DSpace Repository

Plant-Soil Distribution of Potentially Toxic Elements in Response to Elevated Atmospheric CO2

Show simple item record

dc.contributor.author Duval, Benjamin D. en
dc.contributor.author Dijkstra, Paul en
dc.contributor.author Natali, Susan M. en
dc.contributor.author Megonigal, J. Patrick en
dc.contributor.author Ketterer, Michael E. en
dc.contributor.author Drake, Bert G. en
dc.contributor.author Lerdau, Manuel T. en
dc.contributor.author Gordon, Gwyneth en
dc.contributor.author Anbar, Ariel D. en
dc.contributor.author Hungate, Bruce A. en
dc.date.accessioned 2012-03-20T12:32:36Z
dc.date.available 2012-03-20T12:32:36Z
dc.date.issued 2011
dc.identifier.citation Duval, Benjamin D., Dijkstra, Paul, Natali, Susan M., Megonigal, J. Patrick, Ketterer, Michael E., Drake, Bert G., Lerdau, Manuel T., Gordon, Gwyneth, Anbar, Ariel D., and Hungate, Bruce A. 2011. "<a href="https%3A%2F%2Frepository.si.edu%2Fhandle%2F10088%2F18201">Plant-Soil Distribution of Potentially Toxic Elements in Response to Elevated Atmospheric CO2</a>." <em>Environmental science & technology</em>. 45 (7):2570&ndash;2574. <a href="https://doi.org/10.1021/es102250u">https://doi.org/10.1021/es102250u</a> en
dc.identifier.issn 0013-936X
dc.identifier.uri http://hdl.handle.net/10088/18201
dc.description.abstract The distribution of contaminant elements within ecosystems is an environmental concern because of these elements&#39; potential toxicity to animals and plants and their ability to hinder microbial ecosystem services. As with nutrients, contaminants are cycled within and through ecosystems. Elevated atmospheric CO2 generally increases plant productivity and alters nutrient element cycling, but whether CO2 causes similar effects on the cycling of contaminant elements is unknown. Here we show that 11 years of experimental CO2 enrichment in a sandy soil with low organic matter content causes plants to accumulate contaminants in plant biomass, with declines in the extractable contaminant element pools in surface soils. These results indicate that CO2 alters the distribution of contaminant elements in ecosystems, with plant element accumulation and declining soil availability both likely explained by the CO2 stimulation of plant biomass. Our results highlight the interdependence of element cycles and the importance of taking a broad view of the periodic table when the effects of global environmental change on ecosystem biogeochemistry are considered. en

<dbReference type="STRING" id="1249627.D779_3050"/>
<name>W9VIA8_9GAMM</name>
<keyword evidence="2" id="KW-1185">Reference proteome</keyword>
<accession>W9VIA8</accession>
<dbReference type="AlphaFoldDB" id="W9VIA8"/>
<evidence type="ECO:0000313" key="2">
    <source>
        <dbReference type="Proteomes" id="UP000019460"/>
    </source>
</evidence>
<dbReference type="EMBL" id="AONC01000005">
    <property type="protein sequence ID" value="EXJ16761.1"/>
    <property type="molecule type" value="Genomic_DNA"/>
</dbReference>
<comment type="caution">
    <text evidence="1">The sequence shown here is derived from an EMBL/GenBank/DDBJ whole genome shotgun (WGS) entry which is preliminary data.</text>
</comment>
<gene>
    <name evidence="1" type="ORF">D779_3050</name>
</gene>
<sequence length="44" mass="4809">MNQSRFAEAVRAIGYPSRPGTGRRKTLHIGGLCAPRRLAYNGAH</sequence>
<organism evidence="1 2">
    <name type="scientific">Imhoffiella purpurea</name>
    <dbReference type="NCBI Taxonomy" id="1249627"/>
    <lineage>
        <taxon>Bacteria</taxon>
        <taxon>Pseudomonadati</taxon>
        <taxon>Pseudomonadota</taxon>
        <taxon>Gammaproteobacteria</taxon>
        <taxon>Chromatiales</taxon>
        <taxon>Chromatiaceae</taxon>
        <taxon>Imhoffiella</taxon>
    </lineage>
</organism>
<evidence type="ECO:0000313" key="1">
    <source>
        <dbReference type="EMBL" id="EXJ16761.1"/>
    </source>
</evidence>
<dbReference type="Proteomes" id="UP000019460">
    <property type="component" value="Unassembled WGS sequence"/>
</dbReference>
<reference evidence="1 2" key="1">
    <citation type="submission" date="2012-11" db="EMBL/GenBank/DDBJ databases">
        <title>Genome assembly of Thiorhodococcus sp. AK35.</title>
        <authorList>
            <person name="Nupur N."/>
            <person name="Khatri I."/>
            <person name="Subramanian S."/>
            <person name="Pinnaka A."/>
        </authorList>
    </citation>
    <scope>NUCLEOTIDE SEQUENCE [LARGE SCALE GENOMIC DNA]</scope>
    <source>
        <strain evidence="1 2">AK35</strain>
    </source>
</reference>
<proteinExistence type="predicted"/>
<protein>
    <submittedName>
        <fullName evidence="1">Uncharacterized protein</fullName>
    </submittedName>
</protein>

dc.relation.ispartof Environmental science & technology en
dc.title Plant-Soil Distribution of Potentially Toxic Elements in Response to Elevated Atmospheric CO2 en
dc.type Journal Article en
dc.identifier.srbnumber 100119
dc.identifier.doi 10.1021/es102250u
rft.jtitle Environmental science & technology
rft.volume 45
rft.issue 7
rft.spage 2570
rft.epage 2574
dc.description.SIUnit Peer-Reviewed en
dc.description.SIUnit SERC en
dc.citation.spage 2570
dc.citation.epage 2574

Files in this item

This item appears in the following Collection(s)

Show simple item record

Search DSpace


My Account